The Salina Journal from Salina, Kansas on January 27, 1986 · Page 3
Get access to this page with a Free Trial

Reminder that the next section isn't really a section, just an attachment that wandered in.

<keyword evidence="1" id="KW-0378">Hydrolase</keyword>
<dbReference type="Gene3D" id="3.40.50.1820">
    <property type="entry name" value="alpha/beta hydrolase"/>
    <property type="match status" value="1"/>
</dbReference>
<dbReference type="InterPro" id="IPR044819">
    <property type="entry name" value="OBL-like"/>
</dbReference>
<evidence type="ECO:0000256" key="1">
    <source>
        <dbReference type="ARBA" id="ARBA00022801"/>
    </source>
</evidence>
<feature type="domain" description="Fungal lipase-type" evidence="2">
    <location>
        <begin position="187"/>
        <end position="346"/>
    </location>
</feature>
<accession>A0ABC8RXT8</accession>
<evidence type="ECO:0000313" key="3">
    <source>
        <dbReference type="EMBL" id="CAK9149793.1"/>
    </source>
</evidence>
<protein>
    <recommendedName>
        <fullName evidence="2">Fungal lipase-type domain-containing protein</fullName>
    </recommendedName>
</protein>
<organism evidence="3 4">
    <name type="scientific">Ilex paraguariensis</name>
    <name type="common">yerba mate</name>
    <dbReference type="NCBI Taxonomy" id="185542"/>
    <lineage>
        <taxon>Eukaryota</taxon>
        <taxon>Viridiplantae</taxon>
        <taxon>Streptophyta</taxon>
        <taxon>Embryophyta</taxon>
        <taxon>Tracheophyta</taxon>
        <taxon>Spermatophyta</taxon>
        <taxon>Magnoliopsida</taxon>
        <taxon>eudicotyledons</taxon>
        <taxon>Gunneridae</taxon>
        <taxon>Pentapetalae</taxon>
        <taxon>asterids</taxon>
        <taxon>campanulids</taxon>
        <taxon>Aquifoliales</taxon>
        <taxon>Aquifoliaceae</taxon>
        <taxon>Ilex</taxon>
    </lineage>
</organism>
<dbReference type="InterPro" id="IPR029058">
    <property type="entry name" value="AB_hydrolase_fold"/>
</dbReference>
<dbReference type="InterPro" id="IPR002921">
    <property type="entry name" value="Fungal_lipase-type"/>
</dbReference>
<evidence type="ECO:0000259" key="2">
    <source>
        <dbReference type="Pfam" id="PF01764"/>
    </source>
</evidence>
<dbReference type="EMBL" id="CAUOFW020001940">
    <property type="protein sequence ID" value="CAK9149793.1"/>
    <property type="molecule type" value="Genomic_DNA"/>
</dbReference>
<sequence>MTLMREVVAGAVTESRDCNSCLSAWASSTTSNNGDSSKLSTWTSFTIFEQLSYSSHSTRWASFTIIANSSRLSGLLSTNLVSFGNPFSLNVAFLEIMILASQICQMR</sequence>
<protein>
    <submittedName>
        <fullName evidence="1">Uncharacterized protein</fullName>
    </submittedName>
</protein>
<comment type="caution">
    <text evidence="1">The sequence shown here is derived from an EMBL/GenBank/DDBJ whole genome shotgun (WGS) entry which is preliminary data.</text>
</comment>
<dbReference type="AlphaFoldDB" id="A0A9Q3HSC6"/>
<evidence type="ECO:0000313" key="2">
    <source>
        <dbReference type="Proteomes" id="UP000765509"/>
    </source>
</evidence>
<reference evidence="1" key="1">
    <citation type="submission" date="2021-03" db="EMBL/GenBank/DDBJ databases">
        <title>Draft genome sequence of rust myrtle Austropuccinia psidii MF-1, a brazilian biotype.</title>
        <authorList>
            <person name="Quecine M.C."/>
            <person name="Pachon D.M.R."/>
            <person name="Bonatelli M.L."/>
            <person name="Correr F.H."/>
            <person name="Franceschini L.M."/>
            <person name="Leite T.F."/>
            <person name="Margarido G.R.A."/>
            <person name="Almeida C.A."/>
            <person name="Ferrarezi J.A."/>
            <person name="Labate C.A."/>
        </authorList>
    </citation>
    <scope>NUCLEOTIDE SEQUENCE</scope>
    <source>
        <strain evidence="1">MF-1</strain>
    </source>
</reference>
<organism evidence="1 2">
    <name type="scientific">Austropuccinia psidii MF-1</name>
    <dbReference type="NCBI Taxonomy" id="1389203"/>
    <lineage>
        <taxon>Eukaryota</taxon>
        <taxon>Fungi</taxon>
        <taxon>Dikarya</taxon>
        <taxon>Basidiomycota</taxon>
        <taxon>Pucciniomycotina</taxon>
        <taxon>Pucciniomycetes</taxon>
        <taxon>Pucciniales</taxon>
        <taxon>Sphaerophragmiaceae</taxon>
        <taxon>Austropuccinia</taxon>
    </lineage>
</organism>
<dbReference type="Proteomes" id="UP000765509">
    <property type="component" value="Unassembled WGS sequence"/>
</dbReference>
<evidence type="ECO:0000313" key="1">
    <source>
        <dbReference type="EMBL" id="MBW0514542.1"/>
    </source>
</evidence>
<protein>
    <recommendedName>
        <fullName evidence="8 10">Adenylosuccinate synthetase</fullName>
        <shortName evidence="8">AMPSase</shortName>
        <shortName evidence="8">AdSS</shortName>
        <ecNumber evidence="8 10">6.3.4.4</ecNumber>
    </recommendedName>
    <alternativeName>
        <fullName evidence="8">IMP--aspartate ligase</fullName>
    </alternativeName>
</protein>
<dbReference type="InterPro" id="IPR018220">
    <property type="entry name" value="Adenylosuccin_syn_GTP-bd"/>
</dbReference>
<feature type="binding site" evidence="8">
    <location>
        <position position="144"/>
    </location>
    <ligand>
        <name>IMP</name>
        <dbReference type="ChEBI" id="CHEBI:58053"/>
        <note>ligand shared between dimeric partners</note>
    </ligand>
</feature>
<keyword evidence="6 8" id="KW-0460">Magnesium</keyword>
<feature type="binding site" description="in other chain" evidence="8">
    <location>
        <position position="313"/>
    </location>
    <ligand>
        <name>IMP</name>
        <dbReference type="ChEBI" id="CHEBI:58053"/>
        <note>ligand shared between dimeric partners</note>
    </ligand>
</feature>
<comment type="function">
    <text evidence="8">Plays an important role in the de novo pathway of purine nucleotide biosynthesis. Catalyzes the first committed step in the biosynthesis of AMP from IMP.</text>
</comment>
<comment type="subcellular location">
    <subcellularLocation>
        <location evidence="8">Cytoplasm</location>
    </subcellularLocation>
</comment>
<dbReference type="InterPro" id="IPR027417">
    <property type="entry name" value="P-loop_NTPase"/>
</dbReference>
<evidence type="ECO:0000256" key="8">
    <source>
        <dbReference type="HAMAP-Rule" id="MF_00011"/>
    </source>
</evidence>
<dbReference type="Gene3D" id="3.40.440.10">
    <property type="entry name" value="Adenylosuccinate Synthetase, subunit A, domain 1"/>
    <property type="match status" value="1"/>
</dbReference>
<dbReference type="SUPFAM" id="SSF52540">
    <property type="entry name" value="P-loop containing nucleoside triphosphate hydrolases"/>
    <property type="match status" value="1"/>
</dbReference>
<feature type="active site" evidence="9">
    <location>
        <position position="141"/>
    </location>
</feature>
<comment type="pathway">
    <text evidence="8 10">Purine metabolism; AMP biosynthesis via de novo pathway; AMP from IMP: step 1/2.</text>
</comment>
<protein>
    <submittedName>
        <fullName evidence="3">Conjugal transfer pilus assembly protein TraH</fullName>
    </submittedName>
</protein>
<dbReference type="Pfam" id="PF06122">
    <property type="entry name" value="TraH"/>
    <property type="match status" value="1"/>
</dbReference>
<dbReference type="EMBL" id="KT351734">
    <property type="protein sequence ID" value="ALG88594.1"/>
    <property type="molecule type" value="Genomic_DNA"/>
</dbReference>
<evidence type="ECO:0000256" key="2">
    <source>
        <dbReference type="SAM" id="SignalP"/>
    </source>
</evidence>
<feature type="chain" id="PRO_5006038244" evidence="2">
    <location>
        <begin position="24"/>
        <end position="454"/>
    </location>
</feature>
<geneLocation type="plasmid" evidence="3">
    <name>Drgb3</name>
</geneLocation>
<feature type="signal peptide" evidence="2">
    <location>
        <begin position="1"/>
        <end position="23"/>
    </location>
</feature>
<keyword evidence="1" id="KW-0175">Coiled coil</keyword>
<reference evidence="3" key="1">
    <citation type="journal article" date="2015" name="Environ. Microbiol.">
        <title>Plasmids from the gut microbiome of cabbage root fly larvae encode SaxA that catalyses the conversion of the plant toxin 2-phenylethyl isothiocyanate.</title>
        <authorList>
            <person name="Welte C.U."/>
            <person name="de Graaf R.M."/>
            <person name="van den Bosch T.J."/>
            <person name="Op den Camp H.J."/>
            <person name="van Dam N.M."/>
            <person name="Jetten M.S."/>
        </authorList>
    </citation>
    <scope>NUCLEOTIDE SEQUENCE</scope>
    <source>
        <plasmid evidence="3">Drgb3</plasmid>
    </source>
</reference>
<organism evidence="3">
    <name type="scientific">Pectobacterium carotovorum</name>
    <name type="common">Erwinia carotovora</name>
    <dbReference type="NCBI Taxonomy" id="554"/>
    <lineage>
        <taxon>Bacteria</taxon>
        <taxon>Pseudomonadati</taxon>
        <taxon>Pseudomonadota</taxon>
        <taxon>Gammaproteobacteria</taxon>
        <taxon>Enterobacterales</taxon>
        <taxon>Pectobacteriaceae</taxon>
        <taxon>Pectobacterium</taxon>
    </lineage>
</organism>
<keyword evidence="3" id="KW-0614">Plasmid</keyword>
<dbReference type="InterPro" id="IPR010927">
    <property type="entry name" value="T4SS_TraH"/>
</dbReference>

The Salina Journal from Salina, Kansas · Page 3

Publication:
Location:
Salina, Kansas
Issue Date:
Monday, January 27, 1986
Page:
Page 3
Start Free Trial
Cancel